Study finds Vitamin B12 absorption is not just in the small intestine but also in the human colon 

Study finds Vitamin B12 absorption is not just in the small intestine but also in the human colon 

 Using an innovative method to measure the bioavailability of B12, researchers found that absorption is not just in the small intestine but also occurs in the large intestine. 

 Using an innovative method to measure the bioavailability of B12, researchers found that absorption is not just in the small intestine but also occurs in the large intestine. 

A recent study by researchers from St. John’s Medical College in Bengaluru and Sitaram Bhartia Institute of Health and Research in New Delhi has dispelled a decades-long dogma regarding the absorption of Vitamin B12 in humans. Using an innovative method to measure the bioavailability of this important micronutrient, the researchers found that absorption is not just in the small intestine but also occurs in the large intestine.

The study was published in the American Journal of Clinical Nutrition last month.

Vitamin B12 (whose recommended daily amount is 2.4 micrograms in adults) is only found in animal-based foods like meat, milk, or eggs. Its intake is thought to be low in India. Consequently, it was thought that the prevalence of this micronutrient deficiency should be extraordinarily high in India. However, recent national surveys like the Comprehensive National Nutrition Survey, which evaluated children under 19 years of age, have found the prevalence of Vitamin B12 deficiency to be much lower than anticipated, at a maximum of 30% in adolescents, and lower at younger ages.

Anura Kurpad, professor of Physiology at St John’s Medical College, and lead author of the study, said that the lower than anticipated prevalence of deficiency despite low intakes suggested that we may have not got the physiology of Vitamin B12 absorption correct.

Vitamin B12 test

“To investigate this, we needed to accurately measure and characterise the B12 absorption and its daily excretion in Indians. For the former, the only available technique globally was the use of radioactively labelled Vitamin B12. This molecule is used to measure if B12 is absorbed in patients, in a testing method called the Schilling test. It has been used for the last 70 years, but its use has been restricted now for ethical reasons, because a radioactive substance was used. The way forward was to start afresh and synthesise a Vitamin B12 molecule that was labelled by a safe stable isotope (these are found normally in our body),” he said.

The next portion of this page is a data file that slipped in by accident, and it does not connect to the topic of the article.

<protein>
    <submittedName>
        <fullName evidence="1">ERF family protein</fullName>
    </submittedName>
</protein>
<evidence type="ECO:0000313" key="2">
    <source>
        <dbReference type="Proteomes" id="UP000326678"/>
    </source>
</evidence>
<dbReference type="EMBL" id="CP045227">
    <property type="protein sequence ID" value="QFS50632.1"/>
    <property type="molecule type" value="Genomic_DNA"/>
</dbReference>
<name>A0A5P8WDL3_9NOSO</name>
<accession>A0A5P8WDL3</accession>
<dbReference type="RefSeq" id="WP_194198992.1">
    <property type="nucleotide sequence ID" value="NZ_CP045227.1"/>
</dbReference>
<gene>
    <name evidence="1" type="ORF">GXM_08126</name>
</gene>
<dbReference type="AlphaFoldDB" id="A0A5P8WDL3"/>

For this, a team led by Sarita Devi, a biotechnologist from St. John’s, biosynthesised a novel stable-isotope labelled Vitamin B12 molecule using a bacterial culture, to enable human absorption studies to be conducted safely, he said.

“Presently, Vitamin B12 is thought to be absorbed only in the terminal part (ileum) of the small intestine through specific receptors. In testing this, the intestinal absorption kinetics of the labelled molecule showed major absorption as expected from the small intestine (about 50%). However, there was a ‘later phase’ absorption (about 10%) that possibly occurred in the large intestine (colon). This goes against the prevailing dogma that Vitamin B12 is absorbed only in the small intestine, with no absorption from the large intestine,” Dr. Kurpad explained. 

Colonoscopy

To further confirm this, Shalini Hegde and Mallikarjun Patil – researchers from St John’s – directly measured Vitamin B12 absorption from the large intestine during colonoscopy, to convincingly prove that colonic B12 absorption did occur in humans. “They found that there was a capacity to absorb at least 0.4 microgram, or about 25% of the prevailing daily B12 requirement. The excretion kinetics of the labeled Vitamin B12 from the body, that was measured over one month, showed that the daily vitamin loss was not as high as earlier thought. This suggested that the daily requirement (as a replacement for the loss) could be lower than previously thought,” he said. 

Harshpal Singh Sachdev, from Sitaram Bhartia Institute who is one of the authors said these findings could explain why Vitamin B12 deficiency is not as profound as expected despite the low intakes in India.

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